Floods in Kentucky: More rain will hit already soaked and devastated communities as the region remains in search and rescue mode after deadly floods

“The forecasts are concerning, and we’re watching them very closely, obviously. We’re also sending out warnings and making sure everyone is aware,” said Col. Jeremy Slinker, Kentucky’s director of emergency management.

“We’re preparing for it and making sure all residents are prepared for it because we just don’t want to lose anyone else or have any more tragedies,” he told Pamela Brown on Saturday. from CNN.

A flood watch is in effect at least Monday morning for parts of southern and eastern Kentucky, according to the National Weather Service, and there is a Moderate Level 3 in 4 risk for excessive precipitation Sunday in the south. -Eastern Kentucky, according to the Weather Prediction Center, heightening fears of additional flooding.

Widespread rain totals of 1 to 3 inches are forecast over the next 24 to 48 hours, but up to 4 or 5 inches are possible in localized areas. As little as 1 to 2 inches can reignite flooding problems, especially in areas already flooded from heavy rains where the ground is saturated.

The ominous forecast comes as crews in eastern Kentucky continue their search for people who remained missing after last Thursday’s devastating floods that inundated homes and swept away some of their foundations, sending residents fleeing to higher ground.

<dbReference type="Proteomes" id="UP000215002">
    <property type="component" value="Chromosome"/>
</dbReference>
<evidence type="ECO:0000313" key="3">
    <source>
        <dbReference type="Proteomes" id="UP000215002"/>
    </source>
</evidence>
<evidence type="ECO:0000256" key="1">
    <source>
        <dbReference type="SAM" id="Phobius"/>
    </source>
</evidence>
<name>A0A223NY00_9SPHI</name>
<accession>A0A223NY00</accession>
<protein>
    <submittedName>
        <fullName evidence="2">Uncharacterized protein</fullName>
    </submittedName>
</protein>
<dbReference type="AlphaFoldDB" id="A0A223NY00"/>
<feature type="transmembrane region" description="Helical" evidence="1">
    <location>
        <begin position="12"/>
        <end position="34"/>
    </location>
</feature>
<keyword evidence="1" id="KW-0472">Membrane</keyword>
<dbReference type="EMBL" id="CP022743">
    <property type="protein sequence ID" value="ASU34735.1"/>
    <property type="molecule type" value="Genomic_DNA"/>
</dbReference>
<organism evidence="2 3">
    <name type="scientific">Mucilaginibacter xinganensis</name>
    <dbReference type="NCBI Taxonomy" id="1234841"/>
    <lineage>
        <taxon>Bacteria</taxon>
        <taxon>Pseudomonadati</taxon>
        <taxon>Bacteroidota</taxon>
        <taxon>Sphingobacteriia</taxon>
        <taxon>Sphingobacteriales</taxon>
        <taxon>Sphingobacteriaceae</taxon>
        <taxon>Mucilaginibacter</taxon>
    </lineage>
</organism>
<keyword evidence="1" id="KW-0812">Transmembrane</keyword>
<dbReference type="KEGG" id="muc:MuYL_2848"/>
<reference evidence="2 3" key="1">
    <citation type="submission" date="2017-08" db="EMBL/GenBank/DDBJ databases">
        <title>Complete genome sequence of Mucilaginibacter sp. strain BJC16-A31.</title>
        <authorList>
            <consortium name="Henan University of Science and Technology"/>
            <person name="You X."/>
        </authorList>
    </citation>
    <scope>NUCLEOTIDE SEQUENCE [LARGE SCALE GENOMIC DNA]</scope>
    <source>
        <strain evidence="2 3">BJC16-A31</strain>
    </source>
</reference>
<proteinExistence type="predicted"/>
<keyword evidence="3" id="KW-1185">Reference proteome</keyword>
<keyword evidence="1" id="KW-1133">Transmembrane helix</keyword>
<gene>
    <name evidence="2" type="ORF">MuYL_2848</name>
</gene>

Twenty-six people have been confirmed dead, Gov. Andy Beshear said on NBC’s “Meet The Press” Sunday, in what officials describe as unprecedented flooding for the region. The death toll is expected to rise as crews gain more access to currently impassable areas, Beshear told CNN on Saturday.

“There are still so many missing people,” Beshear said. “It’s going to get worse.”

Officials believe thousands of people have been affected and efforts to rebuild some areas could take years, the governor said. The state’s estimated losses are potentially in the “tens or even hundreds of millions of dollars,” Beshear noted on Saturday.

After the rain, excessive heat is expected to build up in the area on Tuesday as many people are currently struggling with access to clean water, power outages and cell service still unavailable in some counties on Saturday.

More than 10,000 homes and businesses in the area were in the dark early Sunday, according to PowerOutage.us; three drinking water systems were completely out of service on Saturday, the governor said.

“The water is still high in some counties. It’s peaking in most, but not all. The water systems are overwhelmed. So either no water or water that’s not safe, that you have to boil,” Beshear said.

The federal government has sent tractor-trailers of bottled water to the area, and additional financial assistance is on the way.

The floods – like other recent weather disasters – have been further amplified by the climate crisis: as global temperatures rise due to human-made fossil fuel emissions, the atmosphere is able to hold more water , making water vapor more abundantly available. fall in rain.